Cold-and-flu season is notoriously unpredictable, but there’s one thing you can count on: people will get sick. And when they do, many will bring their germs to work, putting others at risk.
Why? They feel they’re “essential” or have too much on their plates. A survey released today by Kimberly-Clark Professional found that 59% of people go to work when they’re sick. Three in 10 said it was because they were too important to the business operation, which prompts the question: are their germs essential too?
A cough, a sneeze, an unwashed hand touching an elevator button, stair railing, ATM machine, or other “hot spot” in an office or other location: that’s all it takes to spread cold and flu germs. Viruses on surfaces like sink faucets and door handles can spread rapidly, especially in public places, and studies have shown that workers are exposed to illness-causing bacteria right in their own break rooms and other places around the office.
While you may not be able to change the behavior of others, there are things you can do to protect yourself. Chief among them is to wash, wipe, and sanitize. That message appears to be getting through. According to the survey:
- 79% wash their hands after coming in contact with a sick colleague.
- 97% wash their hands after using the restroom as a way to avoid getting sick.
- 81% use a hand sanitizer or disinfecting wipes.
- 84% said the top motivator for using products to avoid colds and the flu was easy access.
“Germs can be spread throughout the workplace and elsewhere when people touch hot spots that have been contaminated by people who are ill,” said Dr. Charles Gerba, Professor of Microbiology at the University of Arizona. “That’s why individual efforts can make such a big difference. If you stay home when you’re sick, you won’t be passing your germs around the break room and other places.”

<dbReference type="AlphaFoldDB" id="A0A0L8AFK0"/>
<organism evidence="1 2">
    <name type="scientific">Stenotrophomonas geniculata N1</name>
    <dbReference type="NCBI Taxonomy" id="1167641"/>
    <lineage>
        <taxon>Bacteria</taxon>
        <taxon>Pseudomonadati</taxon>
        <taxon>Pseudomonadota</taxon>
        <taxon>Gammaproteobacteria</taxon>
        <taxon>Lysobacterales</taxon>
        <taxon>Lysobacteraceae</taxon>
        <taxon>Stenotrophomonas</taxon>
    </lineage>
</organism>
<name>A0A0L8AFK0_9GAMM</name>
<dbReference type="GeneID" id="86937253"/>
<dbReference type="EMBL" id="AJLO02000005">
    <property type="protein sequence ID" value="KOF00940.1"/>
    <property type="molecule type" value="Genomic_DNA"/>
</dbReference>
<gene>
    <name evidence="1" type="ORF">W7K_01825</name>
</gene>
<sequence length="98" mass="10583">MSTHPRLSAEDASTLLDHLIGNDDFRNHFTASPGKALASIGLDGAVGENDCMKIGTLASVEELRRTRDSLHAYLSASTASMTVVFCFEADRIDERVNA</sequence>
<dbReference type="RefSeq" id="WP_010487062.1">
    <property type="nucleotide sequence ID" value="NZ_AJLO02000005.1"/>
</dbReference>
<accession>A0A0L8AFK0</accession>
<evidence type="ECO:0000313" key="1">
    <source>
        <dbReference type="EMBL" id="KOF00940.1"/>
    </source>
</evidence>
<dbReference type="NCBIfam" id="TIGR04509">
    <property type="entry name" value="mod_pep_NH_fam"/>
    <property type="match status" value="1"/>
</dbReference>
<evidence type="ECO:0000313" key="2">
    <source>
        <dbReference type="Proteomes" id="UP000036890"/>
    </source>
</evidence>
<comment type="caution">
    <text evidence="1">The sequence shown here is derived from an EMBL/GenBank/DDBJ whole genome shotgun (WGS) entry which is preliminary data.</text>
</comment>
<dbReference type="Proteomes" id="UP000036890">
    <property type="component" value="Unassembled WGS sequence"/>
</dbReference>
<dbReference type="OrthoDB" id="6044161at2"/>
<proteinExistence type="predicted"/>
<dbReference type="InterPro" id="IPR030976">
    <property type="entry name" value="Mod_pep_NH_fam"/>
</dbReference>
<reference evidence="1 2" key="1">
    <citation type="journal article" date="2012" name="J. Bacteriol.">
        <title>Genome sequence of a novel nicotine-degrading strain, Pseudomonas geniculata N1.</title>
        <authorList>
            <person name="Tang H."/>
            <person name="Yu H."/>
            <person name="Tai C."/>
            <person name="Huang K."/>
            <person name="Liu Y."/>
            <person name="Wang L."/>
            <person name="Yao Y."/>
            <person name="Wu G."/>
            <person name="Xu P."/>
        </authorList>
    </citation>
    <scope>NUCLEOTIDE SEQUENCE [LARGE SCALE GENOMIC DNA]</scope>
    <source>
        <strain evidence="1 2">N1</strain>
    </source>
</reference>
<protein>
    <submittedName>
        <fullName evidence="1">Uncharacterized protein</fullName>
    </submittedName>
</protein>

Last year’s flu season was particularly nasty—an epidemic, according to the Centers for Disease Control and Prevention (CDC). It’s yet another reason you need to prepare to take care of yourself before it’s too late. Here are some actions you can take:
- Step up. Provide convenient and accessible tools to help break the chain of germ transmission.
- Take action to prevent the spread of germs. Cover your nose and mouth with a tissue when you sneeze and then throw the tissue away. If you don’t have a tissue handy, cough or sneeze into the inner part of your sleeve at the elbow.
- If you get sick, stay home; encourage co-workers to do the same. Don’t put other people at risk because you feel you’re too “essential” to stay away from the office. If you do become sick with a flu-like illness, the CDC recommends that you stay home for at least 24 hours after your fever is gone.
- Check your germ personality. A new quiz from Kimberly-Clark Professional can tell you where you stand on the germaphobe spectrum. The results may surprise you.
Conducted by ORC International on behalf of Kimberly-Clark Professional, the telephone survey used two national probability samples, which, when combined, consisted of 1,005 adults, 18 years of age and older, living in the continental United States. ORC collected 655 interviews from the landline sample and 350 interviews from the cell phone sample; 423 of these adults were employed full or part time. The interviews were conducted from February 28 – March 3, 2013. The margin of error for the total sample is +/- 3.1%, and 4.8% for those employed full or part time, at the 95% confidence level.